One of the world's richest ecosystems, mangroves have been severely eroded by shrimp aquaculture. Efforts are now underway to reverse the trend and ensure local fishermen a better income.
Project goal: Mangrove protection, enhanced standard of living among local shrimp fishermen in Ca Mau province in southern Vietnam.
Implementation: Mangrove restoration in shrimp aquaculture areas, and "Naturland" organic shrimp certification in restored aquacultures.
Size: The project "Mangroves and Markets," which is run by Netherlands nonprofit development organization SNV, employs six people. The budget for the pilot project is 887,000 euros ($961,000). To date, 741 shrimp fishermen have organic certification. The goal is to increase that number to 1,300, and to replant 5,000 hectares of mangroves.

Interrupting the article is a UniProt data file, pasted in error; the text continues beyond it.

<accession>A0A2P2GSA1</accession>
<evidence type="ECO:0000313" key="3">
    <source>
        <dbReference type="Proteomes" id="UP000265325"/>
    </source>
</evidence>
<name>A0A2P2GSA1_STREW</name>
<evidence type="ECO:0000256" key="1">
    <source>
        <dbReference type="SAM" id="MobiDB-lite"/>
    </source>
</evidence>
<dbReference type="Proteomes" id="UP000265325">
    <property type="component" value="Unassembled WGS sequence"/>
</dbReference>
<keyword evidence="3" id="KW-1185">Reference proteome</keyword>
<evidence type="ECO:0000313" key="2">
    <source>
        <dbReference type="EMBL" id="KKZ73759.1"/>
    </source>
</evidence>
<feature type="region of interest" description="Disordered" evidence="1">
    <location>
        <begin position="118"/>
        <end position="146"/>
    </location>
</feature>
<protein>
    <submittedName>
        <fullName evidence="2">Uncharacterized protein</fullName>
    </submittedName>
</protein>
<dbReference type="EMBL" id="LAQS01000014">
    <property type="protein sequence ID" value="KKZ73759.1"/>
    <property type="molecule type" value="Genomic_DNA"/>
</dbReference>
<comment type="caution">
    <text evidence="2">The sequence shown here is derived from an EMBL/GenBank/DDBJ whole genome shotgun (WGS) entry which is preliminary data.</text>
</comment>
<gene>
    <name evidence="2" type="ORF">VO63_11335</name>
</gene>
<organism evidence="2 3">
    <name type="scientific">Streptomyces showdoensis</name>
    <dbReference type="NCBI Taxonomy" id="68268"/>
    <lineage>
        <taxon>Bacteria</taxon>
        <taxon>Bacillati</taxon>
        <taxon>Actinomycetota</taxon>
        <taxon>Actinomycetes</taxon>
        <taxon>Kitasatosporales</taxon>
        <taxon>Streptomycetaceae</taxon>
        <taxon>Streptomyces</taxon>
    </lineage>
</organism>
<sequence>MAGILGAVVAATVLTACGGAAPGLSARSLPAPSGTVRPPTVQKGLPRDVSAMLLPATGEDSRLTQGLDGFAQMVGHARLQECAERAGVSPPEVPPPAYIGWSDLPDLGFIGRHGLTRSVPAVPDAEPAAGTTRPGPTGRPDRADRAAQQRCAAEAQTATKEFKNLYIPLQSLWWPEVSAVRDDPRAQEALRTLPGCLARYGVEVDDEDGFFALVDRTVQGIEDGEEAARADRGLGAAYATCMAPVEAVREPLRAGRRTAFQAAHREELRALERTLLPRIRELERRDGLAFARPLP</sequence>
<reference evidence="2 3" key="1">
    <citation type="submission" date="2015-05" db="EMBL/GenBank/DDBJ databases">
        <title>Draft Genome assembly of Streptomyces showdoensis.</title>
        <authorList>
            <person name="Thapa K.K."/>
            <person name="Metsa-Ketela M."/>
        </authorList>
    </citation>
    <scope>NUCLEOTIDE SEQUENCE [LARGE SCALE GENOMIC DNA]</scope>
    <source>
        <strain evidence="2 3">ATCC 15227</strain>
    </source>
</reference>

Biodiversity: Expansion of aquaculture and population growth in the Mekong Delta over the past decades has led to the destruction of more than half of the region's mangroves. These ecosystems protect coastal areas from erosion, and the Vietnamese government says their depletion could lead to the flooding of up to 40 percent of the country by the end of this century.
Conservation has to make financial sense, especially for local populations. "Mangroves and Markets" - a project run by the Netherlands nonprofit development organization SNV - is encouraging local shrimp farmers to plant mangroves in their aquaculture areas. This creates a perfect breeding ground for shrimp, and allows farmers to work without dangerous and expensive chemicals. Consequently, they stand a greater chance of receiving organic certification - which, in turn increases the value of their products. Financed by the International Climate Initiative (ICI), the project encourages sustainable mangrove replanting.
A film by Joanna Gottschalk